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Distinguished Service Professor Emeritus Aldo Bernardo dies
December 1, 2011Tweet
Aldo Bernardo, 91, distinguished service professor emeritus of Italian and comparative literature, died Sunday, Nov. 27. He earned his bachelor’s and master’s degrees from Brown University and his PhD from Harvard University, before joining the faculty at Triple Cities College in 1949. Among the founding faculty of Harpur College, he retired from Binghamton University in 1987.
One of the world’s leading Petrarch and Dante scholars, he co-founded the Center for Medieval and Early Renaissance Studies (CEMERS) in 1966, and served as its director until 1973. A prolific writer, he was the author of more than a dozen books, including four volumes of Petrarch’s letters that he translated from Latin, and the Companion to Dante’s Divine Comedy: A Comprehensive Guide for the Student and General Reader (2006).
In 1990, Bernardo and his wife, Reta, established the Aldo and Reta Bernardo Fund which supports an annual lecture in medieval literature, courses in medieval languages and literature, and an Excellence Award for graduating seniors majoring in Medieval or Early Modern Studies. The 22nd annual Bernardo Lecture was held Nov. 17, with Bernardo in attendance.
A Fulbright scholar and a Guggenheim fellow, Bernardo was also honored with the Order of Merit from the president of Italy for his promotion of Italian literature and culture, a gold medal from the Folger Shakespeare Library in Washington, DC, for organizing a World Petrarch Congress and a Distinguished Service Award from the American Association of Teachers of Italian.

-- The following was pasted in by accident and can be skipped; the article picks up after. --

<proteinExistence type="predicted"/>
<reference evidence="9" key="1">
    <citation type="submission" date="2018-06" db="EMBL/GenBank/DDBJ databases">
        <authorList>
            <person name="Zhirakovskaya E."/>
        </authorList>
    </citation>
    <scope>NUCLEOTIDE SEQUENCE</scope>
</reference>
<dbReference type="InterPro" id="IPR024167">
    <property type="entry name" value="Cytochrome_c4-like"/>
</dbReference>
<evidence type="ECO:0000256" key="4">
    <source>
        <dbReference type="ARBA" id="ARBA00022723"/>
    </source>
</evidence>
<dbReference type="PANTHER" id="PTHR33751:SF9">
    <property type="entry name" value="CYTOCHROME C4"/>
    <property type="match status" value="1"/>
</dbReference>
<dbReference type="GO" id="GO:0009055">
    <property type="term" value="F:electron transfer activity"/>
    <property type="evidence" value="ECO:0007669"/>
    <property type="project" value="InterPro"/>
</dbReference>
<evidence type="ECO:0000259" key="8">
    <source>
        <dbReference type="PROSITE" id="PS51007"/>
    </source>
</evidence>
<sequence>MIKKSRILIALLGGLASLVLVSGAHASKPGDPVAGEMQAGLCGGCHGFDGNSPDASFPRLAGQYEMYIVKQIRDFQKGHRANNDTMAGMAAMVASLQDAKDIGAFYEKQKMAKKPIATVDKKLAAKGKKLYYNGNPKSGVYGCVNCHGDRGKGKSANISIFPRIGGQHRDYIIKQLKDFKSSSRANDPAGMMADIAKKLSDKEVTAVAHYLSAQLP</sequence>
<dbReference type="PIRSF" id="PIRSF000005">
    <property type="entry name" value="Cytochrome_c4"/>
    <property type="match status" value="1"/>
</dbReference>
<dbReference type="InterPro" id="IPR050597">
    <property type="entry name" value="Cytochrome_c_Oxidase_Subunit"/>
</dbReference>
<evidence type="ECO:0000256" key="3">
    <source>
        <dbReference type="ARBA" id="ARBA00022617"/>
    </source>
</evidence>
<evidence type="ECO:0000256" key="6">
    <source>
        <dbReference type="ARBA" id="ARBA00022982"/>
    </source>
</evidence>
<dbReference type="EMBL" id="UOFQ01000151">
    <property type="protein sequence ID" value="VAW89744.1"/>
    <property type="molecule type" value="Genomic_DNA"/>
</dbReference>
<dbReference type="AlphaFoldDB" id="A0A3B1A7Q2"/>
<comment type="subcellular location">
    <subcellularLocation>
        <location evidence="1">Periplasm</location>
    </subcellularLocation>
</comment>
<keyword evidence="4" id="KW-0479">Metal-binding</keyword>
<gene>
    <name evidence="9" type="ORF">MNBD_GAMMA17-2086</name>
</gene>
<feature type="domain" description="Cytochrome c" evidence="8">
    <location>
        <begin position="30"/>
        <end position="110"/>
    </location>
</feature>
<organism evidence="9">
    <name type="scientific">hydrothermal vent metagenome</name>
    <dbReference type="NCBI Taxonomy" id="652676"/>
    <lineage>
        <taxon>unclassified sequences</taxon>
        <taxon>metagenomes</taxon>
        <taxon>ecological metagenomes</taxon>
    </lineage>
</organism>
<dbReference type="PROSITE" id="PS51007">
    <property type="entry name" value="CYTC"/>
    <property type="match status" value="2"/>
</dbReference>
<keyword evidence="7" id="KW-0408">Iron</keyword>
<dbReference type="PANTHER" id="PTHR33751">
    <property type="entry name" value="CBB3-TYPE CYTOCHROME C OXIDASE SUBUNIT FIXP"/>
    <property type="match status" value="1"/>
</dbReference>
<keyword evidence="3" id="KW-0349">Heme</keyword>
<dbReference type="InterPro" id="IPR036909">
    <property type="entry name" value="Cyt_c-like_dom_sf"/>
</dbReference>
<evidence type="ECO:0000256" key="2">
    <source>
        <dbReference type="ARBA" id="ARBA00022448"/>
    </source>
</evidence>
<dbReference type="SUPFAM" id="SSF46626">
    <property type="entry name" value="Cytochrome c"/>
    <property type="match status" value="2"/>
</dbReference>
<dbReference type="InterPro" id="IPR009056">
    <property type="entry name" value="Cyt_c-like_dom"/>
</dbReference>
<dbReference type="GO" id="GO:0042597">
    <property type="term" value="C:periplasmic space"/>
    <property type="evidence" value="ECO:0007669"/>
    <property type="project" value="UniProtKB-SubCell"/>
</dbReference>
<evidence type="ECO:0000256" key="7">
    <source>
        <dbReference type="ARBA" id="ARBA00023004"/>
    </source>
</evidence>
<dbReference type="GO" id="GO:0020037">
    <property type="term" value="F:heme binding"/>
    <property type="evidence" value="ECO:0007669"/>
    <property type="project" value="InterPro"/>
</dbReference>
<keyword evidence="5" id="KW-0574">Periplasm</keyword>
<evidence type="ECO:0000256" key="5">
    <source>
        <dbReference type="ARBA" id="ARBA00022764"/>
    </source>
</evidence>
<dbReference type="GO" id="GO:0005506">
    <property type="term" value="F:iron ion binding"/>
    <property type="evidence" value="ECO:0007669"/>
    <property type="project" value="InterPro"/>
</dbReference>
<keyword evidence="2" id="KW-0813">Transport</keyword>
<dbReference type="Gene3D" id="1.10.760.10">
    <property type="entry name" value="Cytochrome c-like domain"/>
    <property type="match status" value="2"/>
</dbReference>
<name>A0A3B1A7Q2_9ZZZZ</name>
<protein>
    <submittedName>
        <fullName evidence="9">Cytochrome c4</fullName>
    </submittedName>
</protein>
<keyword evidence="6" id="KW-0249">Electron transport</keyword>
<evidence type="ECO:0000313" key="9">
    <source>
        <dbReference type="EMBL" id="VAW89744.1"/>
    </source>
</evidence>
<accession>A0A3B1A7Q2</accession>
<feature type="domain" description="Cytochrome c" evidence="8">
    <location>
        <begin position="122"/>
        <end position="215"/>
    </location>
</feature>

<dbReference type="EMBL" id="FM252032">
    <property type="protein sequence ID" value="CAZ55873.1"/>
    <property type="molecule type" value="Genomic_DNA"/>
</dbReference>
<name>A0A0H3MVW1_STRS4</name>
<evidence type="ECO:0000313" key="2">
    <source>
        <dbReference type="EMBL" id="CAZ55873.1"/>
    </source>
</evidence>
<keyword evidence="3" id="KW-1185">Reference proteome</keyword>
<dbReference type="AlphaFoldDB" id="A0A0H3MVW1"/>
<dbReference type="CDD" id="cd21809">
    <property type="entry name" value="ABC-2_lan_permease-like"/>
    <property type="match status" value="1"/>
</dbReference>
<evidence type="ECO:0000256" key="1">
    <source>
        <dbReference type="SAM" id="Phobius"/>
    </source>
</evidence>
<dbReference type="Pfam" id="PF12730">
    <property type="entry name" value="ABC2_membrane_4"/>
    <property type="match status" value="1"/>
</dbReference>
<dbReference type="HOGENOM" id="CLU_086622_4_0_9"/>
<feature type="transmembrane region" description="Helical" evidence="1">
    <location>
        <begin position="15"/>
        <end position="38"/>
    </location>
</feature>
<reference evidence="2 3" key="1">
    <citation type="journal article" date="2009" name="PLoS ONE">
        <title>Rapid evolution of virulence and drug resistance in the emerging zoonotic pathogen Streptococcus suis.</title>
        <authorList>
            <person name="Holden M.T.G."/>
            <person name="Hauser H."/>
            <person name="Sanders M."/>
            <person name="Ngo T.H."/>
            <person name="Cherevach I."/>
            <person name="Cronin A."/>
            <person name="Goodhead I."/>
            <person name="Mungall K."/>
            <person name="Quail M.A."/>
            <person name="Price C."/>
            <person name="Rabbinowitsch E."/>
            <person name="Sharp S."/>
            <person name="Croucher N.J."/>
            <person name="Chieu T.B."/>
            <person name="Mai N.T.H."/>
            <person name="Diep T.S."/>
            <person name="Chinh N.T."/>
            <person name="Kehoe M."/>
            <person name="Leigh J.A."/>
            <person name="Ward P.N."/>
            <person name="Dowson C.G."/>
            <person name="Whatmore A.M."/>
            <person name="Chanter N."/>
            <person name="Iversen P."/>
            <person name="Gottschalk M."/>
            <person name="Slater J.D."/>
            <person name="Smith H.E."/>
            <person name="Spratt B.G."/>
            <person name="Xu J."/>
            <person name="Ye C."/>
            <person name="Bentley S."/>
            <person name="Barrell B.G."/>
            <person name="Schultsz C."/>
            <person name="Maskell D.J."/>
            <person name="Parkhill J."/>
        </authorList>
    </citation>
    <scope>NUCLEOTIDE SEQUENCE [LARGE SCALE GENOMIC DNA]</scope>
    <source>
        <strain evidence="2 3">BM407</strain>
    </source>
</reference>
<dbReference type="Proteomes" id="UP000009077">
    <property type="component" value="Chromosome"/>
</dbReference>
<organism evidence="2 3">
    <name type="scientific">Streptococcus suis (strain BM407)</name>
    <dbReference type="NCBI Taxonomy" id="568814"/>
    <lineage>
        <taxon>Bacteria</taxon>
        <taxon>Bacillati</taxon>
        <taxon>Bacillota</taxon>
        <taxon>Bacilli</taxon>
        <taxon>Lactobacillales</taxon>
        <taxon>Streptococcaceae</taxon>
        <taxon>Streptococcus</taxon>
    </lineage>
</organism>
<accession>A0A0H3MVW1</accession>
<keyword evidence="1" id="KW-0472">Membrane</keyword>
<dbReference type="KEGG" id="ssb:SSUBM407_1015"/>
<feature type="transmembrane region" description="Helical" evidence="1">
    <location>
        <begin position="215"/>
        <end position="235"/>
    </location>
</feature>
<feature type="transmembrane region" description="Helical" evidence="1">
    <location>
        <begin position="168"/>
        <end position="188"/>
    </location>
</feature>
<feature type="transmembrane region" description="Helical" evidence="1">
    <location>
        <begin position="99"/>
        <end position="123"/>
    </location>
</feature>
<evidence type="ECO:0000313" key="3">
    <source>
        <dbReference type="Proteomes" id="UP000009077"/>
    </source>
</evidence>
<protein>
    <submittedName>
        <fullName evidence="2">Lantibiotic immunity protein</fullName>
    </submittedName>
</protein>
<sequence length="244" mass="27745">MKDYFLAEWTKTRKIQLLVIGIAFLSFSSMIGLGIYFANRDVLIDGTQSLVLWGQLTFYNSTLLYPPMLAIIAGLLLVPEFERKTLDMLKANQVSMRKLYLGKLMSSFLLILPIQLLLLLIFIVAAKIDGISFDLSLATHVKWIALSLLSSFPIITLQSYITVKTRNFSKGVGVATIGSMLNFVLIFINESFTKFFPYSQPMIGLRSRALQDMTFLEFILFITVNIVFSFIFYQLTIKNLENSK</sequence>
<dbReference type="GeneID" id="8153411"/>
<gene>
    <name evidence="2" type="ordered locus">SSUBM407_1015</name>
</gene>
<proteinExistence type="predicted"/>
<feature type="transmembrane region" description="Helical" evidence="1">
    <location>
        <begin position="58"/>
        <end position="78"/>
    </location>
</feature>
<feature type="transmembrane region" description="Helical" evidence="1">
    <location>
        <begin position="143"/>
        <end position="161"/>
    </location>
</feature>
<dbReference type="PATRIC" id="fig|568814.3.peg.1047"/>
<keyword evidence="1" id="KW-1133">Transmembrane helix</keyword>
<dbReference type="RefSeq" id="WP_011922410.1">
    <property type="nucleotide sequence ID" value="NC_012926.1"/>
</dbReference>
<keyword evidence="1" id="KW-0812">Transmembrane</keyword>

Friend and colleague Sandro Sticca, professor of French and comparative literature, was hired by Bernardo in the mid-1960s. The words Sticca most commonly uses to describe Bernardo are patient, sincere, honest, generous and respected.
“He had a tremendous amount of compassion and love for his students,” Sticca said. “He was an impeccable scholar with a high sense of morality. He was very proud of his heritage, which he lives as a person and a scholar and I admired him because he pursued knowledge not for the sake of it, but to disseminate it.”
Sticca commended Bernardo for his financial support of CEMERS and noted that Bernardo’s life had been governed by what he could do “for the Center, for this intellectual creature.”
Petrarch was Bernardo’s love from an intellectual point, said Sticca, and Bernardo was vigorous and energetic in his pursuit of knowledge.
“His life could be characterized as a kind of spiritual itinerary to make his own knowledge, but also to give it back,” he said. “He was transfixed with the idea of transmitting knowledge to posterity. He understood that the students of today will become the professors of tomorrow and he had to nurture them. He was always concerned for his students and always available to them.”
Sticca said Bernardo wasn’t one to take vacations, but loved to play bocce at Laurel Lake. “He was a true scholar who combined intellectual pursuits with friendship,” he said.
In 1980, Bernardo established the Claudia Bernardo Memorial Award for Excellence in Humanities in memory of his first wife, which is presented annually to two graduating seniors for outstanding working a humanities discipline, and a local Italian American group created the Italian-American Memorial Award in honor of Bernardo, to be presented annually to an undergraduate and a graduate student for outstanding work in Italian studies.
He is survived by his wife, Reta; his children, Donald and Nancy Bernardo, Joanne and Clark Burr, and Adele and William Boyle; seven grandchildren; six great-grandchildren; a brother-in-law and sister-in-law; two nieces and a nephew. Calling hours will be from 2-6 p.m. Thursday, Dec. 1, at the J.F. Rice Funeral Home, 150 Main St., Johnson City. Funeral services will be at 9 a.m. Friday, Dec. 2, at the funeral home, and 9:30 a.m. Friday, Dec. 2, at St. James Church, 155 Main Street, Johnson City.
Donations in his memory may be directed to the Aldo and Reta Bernardo Fund at Binghamton University. Checks may be made payable to “BU Foundation Account #20879” and mailed to: Binghamton University Foundation, PO Box 6005, Binghamton, NY 13902-6005 or delivered to the Binghamton University Foundation, AD-208. Indicate “In memory of Aldo Bernardo” in the memo section of the check. Secure, online credit card gifts may be made at http://www.giving.binghamton.edu. Select “Other, please specify” from the account drop-down menu, and then type “In memory of Aldo Bernardo, Aldo and Reta Bernardo Fund Acct #20879” in the space provided.